The chief secretary has approved the release of funds for the restoration of the tombs of Nur Jahan in Shahdara and Mai Meharban in Multan and the work should begin within a few months.
An Archaeology Department official said that Chief Secretary Nasir Mehmood Khosa, at a meeting last week, had been asked to release funds for four projects. He had approved the release of block allocation funds for two, he said. Funds for the other two restoration projects – at the tombs of Shah Ali Akbar (17th Century) in Multan and Ali Mardan Khan (11th Century) in Lahore – may be approved next year, he added.
The department is now preparing a detailed restoration plan, which will be submitted to the chief secretary’s office in the next two weeks, after which the funds will be released. “The work should begin no later than three months from now,” the official said, adding that it would take about two years to finish.
The budget for 2012-12 contains a block allocation of Rs69 million for the Archaeology Department, but it also includes Rs200 million for a project for the restoration of Nur Jahan’s Tomb.
The Archaeology Department official said that a PC-1 for the project had been prepared in the second half of last year, but it had been rejected because it was deemed too expensive. The new restoration plan for the tomb will be scaled down from the earlier plan.
Neither tomb has ever undergone extensive restoration, the official said. There have been several proposals to begin repairs at these sites, but never enough funding, he added. There were minor repairs to the façade of Nur Jahan’s tomb in the 1950s, 1960s and 1980s.
Nur Jahan’s resting place is located on 17 acres in Shahdara, close to the tomb of her husband Jahangir, and the tomb of her brother Asif Jah. Together with the Akbari Sirai, these monuments are clustered on a 107-acre site known as the Shahdara Complex.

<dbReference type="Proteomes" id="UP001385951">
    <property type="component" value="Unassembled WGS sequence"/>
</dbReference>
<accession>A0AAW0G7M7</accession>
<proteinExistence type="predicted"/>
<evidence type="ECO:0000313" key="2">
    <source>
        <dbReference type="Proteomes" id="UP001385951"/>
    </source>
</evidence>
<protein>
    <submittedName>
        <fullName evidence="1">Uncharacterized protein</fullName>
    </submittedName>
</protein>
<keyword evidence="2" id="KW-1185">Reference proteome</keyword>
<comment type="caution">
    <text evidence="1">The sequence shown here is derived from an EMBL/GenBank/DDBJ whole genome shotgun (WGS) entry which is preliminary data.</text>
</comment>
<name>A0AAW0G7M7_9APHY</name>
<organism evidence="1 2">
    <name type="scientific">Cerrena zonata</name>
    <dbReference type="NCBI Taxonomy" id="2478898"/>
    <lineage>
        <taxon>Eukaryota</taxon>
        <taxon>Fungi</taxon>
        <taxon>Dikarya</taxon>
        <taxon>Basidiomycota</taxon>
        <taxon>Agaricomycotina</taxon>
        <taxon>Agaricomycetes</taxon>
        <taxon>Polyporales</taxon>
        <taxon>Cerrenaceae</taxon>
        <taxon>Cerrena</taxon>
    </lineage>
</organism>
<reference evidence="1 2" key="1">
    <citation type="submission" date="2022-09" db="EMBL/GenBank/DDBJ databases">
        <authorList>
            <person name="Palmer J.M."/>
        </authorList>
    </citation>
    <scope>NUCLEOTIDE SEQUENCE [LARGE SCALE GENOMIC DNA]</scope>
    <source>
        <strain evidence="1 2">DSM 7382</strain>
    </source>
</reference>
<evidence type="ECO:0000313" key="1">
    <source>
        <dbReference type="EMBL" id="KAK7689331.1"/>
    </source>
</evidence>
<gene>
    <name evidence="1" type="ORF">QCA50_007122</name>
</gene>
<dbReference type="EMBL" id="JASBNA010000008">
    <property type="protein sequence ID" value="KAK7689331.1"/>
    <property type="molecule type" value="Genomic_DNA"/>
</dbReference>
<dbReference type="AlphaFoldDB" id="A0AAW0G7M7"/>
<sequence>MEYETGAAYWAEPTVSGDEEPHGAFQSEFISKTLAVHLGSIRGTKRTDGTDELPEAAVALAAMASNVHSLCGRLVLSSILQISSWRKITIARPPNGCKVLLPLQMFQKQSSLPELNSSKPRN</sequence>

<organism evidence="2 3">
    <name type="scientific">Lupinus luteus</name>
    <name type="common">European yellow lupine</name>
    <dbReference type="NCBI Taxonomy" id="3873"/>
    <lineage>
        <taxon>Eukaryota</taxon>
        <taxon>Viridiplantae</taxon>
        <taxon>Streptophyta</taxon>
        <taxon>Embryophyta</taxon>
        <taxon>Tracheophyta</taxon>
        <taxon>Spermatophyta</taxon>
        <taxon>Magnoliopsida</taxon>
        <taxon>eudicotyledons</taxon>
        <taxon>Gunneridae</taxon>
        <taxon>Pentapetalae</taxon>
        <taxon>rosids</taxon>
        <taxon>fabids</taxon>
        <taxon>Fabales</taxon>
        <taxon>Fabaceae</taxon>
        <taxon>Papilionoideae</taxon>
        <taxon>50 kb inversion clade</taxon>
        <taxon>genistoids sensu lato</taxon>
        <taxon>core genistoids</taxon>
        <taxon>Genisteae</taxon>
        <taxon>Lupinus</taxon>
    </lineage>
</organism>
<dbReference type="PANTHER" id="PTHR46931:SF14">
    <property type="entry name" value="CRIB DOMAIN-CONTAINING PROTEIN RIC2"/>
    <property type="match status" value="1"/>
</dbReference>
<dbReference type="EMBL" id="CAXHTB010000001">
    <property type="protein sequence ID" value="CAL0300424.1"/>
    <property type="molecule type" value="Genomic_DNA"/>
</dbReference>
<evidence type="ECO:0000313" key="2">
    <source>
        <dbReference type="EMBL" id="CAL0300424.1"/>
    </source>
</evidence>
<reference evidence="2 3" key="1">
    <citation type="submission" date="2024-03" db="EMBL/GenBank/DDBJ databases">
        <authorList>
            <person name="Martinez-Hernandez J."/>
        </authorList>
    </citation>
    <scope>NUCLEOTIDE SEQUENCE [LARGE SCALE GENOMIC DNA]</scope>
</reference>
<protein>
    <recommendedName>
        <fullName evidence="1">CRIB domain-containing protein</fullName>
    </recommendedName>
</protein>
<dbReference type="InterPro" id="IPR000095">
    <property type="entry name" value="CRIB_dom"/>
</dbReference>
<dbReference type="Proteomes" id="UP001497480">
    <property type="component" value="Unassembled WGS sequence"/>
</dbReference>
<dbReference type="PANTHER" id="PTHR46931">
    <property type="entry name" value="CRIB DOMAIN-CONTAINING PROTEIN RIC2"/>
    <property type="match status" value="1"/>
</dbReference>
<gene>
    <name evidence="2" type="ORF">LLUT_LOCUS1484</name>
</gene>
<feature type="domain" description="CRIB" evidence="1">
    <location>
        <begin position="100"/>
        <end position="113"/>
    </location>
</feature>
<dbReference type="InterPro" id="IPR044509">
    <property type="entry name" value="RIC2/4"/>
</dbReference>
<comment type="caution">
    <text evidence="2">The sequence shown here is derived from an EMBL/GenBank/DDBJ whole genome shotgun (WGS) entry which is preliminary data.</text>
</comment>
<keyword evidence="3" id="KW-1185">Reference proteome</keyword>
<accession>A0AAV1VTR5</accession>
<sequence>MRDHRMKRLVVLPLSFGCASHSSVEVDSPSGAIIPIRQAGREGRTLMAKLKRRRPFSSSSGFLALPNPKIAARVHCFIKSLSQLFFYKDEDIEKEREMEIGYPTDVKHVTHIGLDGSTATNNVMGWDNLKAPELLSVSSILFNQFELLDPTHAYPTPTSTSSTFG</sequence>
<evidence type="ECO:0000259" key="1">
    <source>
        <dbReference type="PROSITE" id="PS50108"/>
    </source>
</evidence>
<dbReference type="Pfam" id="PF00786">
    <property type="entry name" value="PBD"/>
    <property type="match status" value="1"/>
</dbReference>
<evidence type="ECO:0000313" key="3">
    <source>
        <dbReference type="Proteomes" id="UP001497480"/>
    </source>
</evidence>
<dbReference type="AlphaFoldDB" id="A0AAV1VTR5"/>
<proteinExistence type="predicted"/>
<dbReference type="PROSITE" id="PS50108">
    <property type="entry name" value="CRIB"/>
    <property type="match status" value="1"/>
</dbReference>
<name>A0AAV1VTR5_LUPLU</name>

The official said the walls, floors and domes of the monument were damaged. Floral and geometric patterns lining the tomb’s domes have eroded, while the edges of the marble flooring have been chipped off, he added.
The restoration work at Nur Jehan’s Tomb will include reconstructing a boundary wall, brought down during the Sikh rule of the Punjab, rebuilding the boundaries of the walkways and beautifying the 107-acre gardens. The Parks and Horticulture Authority will assist with the work on the gardens. The main façade will be retouched and the floors will also be fixed.
Mai Meharban’s tomb is situated near Fowara Chowk in Multan and was built between the 5th and 12th centuries, according to the archaeology official. The main tomb body, adjacent gardens and the frescoes decorating the tomb walls will be repaired by conservation officers of the Archaeology Department.
The archaeology officer said that unlike other monuments which were documented in pictures by the Archaeological Survey of India (the archaeology department during the British Raj), no old pictures of the tomb were available. It was also damaged during the Sikh era, he said.
Though very little is known about Mai Mehrban, the tomb was selected for restoration since it was most in need of it, he said. Rain and summer heat have caused crevices in the tomb’s walls. Homeless people have occupied it, causing further damage. “The exposed brickwork laid in mud mortar is decaying and certain portions are missing,” the official added.
Published in The Express Tribune, January 19th, 2013.